Many children with sleep disorders aren’t obviously sleepy during the day but may be hyperactive, inattentive, or have difficulty with focus or memory.Sleep-deprived kids may also have chronic mood swings and aggressive behavior.

Your child’s problems and other related obscure behavior can be changed with better sleep.

Following tips are worth trying:

1. Monitor the hours your child sleeps – not the hours in bed.

2. Provide a consistent, soothing bedtime routine, including a “wind down” time.

3. Have your child avoid stimulating activities before sleep such as video games, texting, TV, or aggressive exercise.

4. Caffeine is a stimulant. Limited consumption of soft drinks and chocolate in your child’s diet will certainly help improving sleep. Reduced content of coffee among the teens is strongly recommended.

5. Do not provide a TV or computer in your child’s room. If your teen has sleep issues, insist that the laptop, cell phone, iPad or other electronic devices be used somewhere besides the bedroom.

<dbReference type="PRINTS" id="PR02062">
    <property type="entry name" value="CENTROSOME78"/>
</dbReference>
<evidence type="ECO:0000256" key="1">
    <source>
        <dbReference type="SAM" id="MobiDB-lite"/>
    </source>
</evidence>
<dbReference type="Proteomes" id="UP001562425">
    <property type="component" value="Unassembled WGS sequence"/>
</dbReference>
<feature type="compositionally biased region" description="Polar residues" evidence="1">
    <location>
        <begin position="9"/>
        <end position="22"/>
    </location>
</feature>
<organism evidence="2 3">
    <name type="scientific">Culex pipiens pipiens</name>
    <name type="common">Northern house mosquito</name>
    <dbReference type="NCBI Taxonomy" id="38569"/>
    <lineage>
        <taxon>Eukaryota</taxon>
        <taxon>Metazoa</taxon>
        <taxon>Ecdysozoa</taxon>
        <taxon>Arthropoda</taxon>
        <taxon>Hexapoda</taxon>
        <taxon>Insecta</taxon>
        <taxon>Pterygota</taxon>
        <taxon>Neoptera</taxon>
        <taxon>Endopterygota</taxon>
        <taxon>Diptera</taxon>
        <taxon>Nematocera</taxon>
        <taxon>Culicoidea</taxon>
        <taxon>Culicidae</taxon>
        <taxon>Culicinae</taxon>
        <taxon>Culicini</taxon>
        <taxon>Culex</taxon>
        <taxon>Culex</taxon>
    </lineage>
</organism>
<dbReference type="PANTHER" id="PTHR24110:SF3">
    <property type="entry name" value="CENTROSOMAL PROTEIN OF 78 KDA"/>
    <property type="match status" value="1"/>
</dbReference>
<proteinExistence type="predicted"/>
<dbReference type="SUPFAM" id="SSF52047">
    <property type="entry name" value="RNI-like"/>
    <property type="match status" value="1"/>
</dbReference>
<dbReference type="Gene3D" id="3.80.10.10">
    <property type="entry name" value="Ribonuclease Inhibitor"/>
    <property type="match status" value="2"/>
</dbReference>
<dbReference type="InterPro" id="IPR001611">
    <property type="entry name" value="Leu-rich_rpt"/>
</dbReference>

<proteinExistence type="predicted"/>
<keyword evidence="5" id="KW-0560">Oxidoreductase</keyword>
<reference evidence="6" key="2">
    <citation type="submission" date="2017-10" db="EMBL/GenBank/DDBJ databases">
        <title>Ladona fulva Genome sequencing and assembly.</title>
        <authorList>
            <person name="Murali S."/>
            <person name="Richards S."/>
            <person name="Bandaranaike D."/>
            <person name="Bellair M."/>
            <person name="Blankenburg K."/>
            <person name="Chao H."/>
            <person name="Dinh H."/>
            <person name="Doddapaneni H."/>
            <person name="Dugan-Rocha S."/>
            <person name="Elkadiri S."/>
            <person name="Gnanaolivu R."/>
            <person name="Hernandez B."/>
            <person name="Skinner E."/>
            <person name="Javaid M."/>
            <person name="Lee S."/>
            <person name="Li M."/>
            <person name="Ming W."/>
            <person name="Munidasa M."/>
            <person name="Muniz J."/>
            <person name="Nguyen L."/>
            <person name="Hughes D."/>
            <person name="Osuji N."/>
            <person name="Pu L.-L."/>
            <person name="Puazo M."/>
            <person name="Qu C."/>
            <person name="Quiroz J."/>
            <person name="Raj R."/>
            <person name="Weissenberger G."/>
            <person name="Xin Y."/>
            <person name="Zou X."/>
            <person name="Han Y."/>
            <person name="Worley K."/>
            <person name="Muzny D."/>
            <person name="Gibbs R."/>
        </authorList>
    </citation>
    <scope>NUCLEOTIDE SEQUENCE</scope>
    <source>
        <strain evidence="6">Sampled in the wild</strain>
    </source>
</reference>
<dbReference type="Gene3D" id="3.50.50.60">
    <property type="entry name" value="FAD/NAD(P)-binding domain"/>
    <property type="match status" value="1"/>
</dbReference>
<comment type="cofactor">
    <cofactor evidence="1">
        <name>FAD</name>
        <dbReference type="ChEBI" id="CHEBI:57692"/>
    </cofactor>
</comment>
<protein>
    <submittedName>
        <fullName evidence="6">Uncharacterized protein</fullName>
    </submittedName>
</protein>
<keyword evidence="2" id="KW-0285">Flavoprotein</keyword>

If your child is unable to sleep an adequate amount night after night, is regularly very groggy in the morning after sufficient sleep, or is difficult to wake up, it may be worth further investigation with your child’s health care provider or a sleep specialist.

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Filed under: Daytime SleepinessObstructive Sleep ApneaSleepSleep ApneaSleep Apnea AwarenessSleep Apnea EffectsSleep Apnea in ChildrenSleep DeprivationSleep Disordered BreathingSleep DisordersSleep Problems

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